JOHN OF THE CROSS, PRIEST AND DOCTOR OF THE CHURCH (1542 - 1591)
John is a saint, because his life was a heroic effort to live up to his name: "Of the Cross." The foolishness of the cross came to full realization in time. "if anyone wishes to follow me, let him deny himself, take up his cross daily" is the story of John's life. The Paschal Mystery - through death to life - strngly marks John as a reformer, mystic-poet and tehologian-priest.
Ordained a Carmelite priest at 25 (1567), John met Teresa of Avila and like her, vowed himself to the primitive rule of the Carmelites. As partner with Teresa, and, in his own right, John engaged in the work of reform, and came to experience the price of reform: increasing opposition, misunderstanding, persecution, imprisonment. He came to know the cross acutely - to experience the dying of Jesus - as he sat month after month in his dark, damp, narrow cell with only his God!
Yet, the paradox! In his dying of imprisonment, John came to life, uttering poetry. In the darkness of the dungeon, John's spirit came into the Light. There are many mystics, many poets: John is unique as mystic-poet, expressing in his prison-cross the ecstasy of mystical union with God in the Spiritual Canticle.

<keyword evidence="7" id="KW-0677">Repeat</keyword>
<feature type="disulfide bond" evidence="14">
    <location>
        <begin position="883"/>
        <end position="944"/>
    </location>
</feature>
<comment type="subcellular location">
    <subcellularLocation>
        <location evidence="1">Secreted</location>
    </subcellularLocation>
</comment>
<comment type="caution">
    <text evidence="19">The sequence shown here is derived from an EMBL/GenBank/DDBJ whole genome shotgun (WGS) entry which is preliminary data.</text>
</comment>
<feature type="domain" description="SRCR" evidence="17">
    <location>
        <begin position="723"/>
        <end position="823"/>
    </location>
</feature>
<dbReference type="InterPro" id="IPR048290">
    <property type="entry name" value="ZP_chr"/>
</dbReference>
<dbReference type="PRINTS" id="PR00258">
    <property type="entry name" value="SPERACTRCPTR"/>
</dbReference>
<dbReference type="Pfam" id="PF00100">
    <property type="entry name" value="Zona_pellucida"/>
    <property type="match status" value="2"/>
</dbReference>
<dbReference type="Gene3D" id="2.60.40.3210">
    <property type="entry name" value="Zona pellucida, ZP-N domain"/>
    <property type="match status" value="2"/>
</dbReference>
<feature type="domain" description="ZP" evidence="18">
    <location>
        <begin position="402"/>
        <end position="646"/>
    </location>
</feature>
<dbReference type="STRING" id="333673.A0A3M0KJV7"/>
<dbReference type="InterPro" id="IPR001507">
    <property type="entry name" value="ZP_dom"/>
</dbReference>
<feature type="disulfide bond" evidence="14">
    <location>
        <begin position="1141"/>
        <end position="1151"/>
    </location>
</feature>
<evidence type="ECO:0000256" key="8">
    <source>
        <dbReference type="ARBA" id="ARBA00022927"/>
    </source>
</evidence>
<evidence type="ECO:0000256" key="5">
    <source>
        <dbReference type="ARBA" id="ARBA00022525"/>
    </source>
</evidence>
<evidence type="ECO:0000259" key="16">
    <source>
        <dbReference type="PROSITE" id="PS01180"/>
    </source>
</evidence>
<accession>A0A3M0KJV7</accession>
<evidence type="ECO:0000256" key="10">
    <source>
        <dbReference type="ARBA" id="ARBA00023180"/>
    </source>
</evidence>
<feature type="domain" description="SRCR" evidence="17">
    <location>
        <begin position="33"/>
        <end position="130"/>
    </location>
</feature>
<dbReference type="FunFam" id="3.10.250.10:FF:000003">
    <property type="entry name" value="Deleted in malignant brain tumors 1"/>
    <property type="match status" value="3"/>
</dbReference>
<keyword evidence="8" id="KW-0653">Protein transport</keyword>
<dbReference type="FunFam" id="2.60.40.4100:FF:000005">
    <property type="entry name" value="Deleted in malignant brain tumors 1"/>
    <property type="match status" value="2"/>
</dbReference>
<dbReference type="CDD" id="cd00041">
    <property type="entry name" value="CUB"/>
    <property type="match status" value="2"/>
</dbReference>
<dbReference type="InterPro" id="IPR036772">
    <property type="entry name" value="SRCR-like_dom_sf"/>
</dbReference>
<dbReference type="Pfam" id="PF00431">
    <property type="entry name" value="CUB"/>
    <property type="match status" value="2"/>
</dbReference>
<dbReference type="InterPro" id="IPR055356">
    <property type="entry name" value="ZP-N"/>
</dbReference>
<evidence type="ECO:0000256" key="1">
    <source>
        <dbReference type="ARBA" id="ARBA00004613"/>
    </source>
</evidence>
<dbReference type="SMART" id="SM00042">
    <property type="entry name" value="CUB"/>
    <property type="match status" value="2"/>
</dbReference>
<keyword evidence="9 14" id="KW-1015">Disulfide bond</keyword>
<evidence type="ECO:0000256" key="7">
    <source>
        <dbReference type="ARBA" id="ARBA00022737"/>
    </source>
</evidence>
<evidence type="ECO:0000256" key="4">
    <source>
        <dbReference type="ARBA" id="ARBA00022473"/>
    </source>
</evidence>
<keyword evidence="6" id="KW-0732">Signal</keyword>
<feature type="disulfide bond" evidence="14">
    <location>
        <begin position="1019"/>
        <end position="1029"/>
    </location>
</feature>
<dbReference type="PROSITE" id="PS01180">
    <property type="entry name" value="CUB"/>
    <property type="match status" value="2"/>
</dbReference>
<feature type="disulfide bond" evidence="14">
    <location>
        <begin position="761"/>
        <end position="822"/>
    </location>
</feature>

But, as agony leads to ecstasy, so John had his Ascent to Mt. Carmel. As man-Christian-Carmelite, he experienced in himself this purifying ascent: as spiritual director, he sensed it in others: as psychologist-theologian, he described and analyzed it in his prose writings. His prose works are outstanding in underscoring the cost of discipleship, the path to union with God: rigorous discipline, abandonement, purification. Uniquely and strongly John underlines the Gospel paradox: the cross leads to resurrection, agony to ecstacy, darkness to light, abandonment to possession, denial of self to union with God. If you want to save your life, you must lose it. John is truly "of the Cross." He dies at 49 - a life short, but full.
COMMENT: John in his life and writings has a crucial word for us today. We tend to be rich, soft, comfortable. We shrink from words like self-denial, mortification, purification, ascetism, discipline. We run from teh cross .... John's message - like the Gospel - is loud and clear. DON'T - if you really want to live!
QUOTE: Thomas Merton said of John: "Just as we can never separate ascetism from mysticism, so in St. John of the Cross, we find darkness and light, suffering and joy, sacrifice and love united together so closely that they seem at times to be identified."
In John's words:
Never was fount so clear,
undimmed and bright:
From it alone, I know, proceeds all light,
although 'tis night.